Mary's Master: Colonization and the Indians in 17th Century New England

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iUniverse, 2010 - History - 192 pages
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Mary's Master provides observations and interpretations of the English colonization of the area presently known as southern New England. This is a critical review of some of the English writings and quotes regarding those interactions that were contemporary to the time that the English were colonizing the area. The major event that defined this time was King Philip's War from 1675 through 1676 which resulted in the crushing defeat of the natives who lived in that part of New England.

The primary story in Mary's Master centers upon the captivity of one of the English women during that war, Mary Rowlandson. Her narrative is considered to be the most widely read American captivity story ever written. The accounts of other English captives reveal behavior by the natives that shows humanity in great contrast with the savagery attributed to them by most contemporary writers. Mary Rowlandson's master is, Quanopin, a Narragansett sachem whom Mary admires despite all the anti-Indian rhetoric she has been exposed to by others. While their time together is brief, it is exceptional because she expresses an admiration for him not conveyed toward any other Indian, which was unusual for those times and still is today.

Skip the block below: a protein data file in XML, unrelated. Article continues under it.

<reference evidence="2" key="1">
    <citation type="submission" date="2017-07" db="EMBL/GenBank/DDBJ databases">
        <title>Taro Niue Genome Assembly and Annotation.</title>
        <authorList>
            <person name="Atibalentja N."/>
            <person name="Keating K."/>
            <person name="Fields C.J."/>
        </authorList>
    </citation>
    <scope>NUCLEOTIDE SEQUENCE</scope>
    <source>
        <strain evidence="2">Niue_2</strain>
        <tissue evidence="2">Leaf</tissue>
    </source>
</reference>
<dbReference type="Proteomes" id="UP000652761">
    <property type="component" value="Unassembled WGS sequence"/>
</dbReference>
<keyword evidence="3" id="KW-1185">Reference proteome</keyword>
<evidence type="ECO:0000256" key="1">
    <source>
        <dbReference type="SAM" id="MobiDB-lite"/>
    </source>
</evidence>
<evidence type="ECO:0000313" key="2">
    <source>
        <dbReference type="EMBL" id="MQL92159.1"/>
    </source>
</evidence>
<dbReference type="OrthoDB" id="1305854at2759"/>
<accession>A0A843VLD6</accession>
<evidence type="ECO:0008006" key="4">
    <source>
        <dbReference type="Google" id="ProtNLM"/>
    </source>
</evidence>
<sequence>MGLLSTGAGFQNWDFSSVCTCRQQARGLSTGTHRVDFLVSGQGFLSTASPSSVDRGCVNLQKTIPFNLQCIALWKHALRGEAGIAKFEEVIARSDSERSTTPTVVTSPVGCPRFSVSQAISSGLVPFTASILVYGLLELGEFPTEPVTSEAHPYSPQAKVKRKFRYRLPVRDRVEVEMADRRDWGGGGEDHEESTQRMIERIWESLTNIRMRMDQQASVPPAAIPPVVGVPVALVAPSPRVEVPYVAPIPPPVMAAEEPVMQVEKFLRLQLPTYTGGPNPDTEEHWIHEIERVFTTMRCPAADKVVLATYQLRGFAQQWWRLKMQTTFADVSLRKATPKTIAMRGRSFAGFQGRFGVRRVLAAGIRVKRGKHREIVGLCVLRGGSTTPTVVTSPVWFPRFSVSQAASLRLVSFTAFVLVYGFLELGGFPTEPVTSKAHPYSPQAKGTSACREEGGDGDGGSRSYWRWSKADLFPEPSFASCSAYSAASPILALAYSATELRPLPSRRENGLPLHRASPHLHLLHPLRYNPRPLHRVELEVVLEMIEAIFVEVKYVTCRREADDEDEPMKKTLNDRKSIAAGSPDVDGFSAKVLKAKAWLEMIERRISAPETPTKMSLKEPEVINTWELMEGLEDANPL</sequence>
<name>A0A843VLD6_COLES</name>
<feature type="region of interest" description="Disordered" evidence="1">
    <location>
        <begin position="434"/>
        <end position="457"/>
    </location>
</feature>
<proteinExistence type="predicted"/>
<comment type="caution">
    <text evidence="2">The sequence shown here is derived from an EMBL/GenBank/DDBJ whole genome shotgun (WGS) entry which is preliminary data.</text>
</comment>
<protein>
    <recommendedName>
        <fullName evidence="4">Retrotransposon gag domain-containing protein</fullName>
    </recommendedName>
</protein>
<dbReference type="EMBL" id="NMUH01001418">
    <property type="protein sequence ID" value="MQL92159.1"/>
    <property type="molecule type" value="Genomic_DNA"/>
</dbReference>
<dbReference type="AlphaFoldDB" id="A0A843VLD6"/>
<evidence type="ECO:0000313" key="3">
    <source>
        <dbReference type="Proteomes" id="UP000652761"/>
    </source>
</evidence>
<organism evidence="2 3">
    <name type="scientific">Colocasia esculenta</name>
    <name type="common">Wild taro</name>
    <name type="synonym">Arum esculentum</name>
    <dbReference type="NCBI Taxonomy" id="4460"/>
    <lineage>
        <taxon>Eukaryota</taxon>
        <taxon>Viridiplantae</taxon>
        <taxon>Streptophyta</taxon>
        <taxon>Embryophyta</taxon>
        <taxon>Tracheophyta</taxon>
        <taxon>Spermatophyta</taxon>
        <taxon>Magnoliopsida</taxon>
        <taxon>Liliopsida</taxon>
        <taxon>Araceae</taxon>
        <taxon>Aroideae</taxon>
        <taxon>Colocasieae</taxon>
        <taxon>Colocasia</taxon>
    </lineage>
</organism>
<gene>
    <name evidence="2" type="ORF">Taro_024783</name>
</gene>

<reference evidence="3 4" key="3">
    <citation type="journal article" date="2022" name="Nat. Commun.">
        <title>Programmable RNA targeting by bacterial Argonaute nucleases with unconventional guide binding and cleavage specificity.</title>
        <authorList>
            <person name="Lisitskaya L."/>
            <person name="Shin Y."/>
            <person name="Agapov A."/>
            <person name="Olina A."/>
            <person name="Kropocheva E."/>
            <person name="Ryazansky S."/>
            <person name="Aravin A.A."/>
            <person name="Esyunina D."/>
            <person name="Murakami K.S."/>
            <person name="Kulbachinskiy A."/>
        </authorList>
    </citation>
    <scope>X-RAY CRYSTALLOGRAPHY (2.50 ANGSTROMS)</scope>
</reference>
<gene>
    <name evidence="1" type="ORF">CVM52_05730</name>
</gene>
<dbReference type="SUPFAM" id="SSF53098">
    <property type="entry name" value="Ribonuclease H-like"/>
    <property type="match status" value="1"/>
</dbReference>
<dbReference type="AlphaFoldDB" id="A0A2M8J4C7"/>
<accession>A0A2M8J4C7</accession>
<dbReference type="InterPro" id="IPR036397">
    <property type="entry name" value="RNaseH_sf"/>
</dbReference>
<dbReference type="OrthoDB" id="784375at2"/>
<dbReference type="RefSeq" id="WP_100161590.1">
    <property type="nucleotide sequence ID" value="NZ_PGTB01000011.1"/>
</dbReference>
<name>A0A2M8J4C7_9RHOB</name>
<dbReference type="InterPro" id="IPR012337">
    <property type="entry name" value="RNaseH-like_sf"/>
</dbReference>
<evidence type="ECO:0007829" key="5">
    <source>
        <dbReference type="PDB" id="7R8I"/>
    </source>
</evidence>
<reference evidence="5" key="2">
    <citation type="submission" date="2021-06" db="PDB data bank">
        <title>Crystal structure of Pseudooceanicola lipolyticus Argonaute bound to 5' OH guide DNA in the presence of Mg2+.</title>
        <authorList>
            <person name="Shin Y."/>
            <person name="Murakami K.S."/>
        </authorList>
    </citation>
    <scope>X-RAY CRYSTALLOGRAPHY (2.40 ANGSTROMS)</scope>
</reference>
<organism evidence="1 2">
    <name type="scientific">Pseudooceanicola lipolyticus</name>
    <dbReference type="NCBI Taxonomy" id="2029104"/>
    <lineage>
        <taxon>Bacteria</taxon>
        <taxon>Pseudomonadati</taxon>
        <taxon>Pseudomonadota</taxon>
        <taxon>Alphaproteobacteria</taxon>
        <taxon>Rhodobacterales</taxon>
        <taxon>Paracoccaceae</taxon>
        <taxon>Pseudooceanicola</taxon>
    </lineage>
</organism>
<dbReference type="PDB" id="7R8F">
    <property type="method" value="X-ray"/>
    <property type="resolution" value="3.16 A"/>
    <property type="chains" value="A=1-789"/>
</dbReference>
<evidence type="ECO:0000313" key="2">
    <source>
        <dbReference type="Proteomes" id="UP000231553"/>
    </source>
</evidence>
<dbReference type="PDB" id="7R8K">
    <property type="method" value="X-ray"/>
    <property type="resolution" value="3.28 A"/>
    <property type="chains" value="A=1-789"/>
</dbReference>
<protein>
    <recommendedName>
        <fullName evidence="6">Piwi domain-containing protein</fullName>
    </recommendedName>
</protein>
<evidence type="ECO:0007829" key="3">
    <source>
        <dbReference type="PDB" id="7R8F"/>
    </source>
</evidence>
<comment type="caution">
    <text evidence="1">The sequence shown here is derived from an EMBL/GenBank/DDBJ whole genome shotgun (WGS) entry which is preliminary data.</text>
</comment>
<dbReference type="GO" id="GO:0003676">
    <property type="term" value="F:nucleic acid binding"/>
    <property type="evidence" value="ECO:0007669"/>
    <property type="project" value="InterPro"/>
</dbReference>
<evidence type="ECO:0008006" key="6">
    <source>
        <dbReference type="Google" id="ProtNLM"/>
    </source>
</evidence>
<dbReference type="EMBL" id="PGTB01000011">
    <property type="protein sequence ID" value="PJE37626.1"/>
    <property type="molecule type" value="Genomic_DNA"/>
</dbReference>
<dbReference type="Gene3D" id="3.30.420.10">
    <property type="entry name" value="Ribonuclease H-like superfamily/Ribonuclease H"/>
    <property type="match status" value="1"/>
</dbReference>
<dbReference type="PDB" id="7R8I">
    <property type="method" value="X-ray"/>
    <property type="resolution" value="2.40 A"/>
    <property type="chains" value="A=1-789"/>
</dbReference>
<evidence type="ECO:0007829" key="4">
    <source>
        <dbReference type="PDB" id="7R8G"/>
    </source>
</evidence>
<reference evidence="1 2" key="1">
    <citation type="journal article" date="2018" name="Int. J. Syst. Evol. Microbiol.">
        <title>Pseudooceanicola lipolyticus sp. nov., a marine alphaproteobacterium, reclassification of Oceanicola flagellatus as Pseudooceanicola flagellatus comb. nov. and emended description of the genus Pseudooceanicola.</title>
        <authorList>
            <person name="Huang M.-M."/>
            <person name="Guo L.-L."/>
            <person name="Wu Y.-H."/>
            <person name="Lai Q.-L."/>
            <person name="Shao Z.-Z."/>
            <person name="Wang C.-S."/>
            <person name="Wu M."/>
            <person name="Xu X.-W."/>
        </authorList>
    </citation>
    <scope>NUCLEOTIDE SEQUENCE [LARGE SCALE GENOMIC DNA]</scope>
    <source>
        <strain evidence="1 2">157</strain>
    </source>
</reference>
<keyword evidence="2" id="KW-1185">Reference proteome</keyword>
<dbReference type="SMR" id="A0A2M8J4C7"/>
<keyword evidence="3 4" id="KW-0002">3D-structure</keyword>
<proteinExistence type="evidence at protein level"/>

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About the author (2010)

Leonard P. Judge has completed college courses in Western Civilization, Psychology, and Sociology, all of which apply to this story. He has lived his whole life within easy view of Montaup, the seasonal home of King Philip's Wampanoag, in southern New England.

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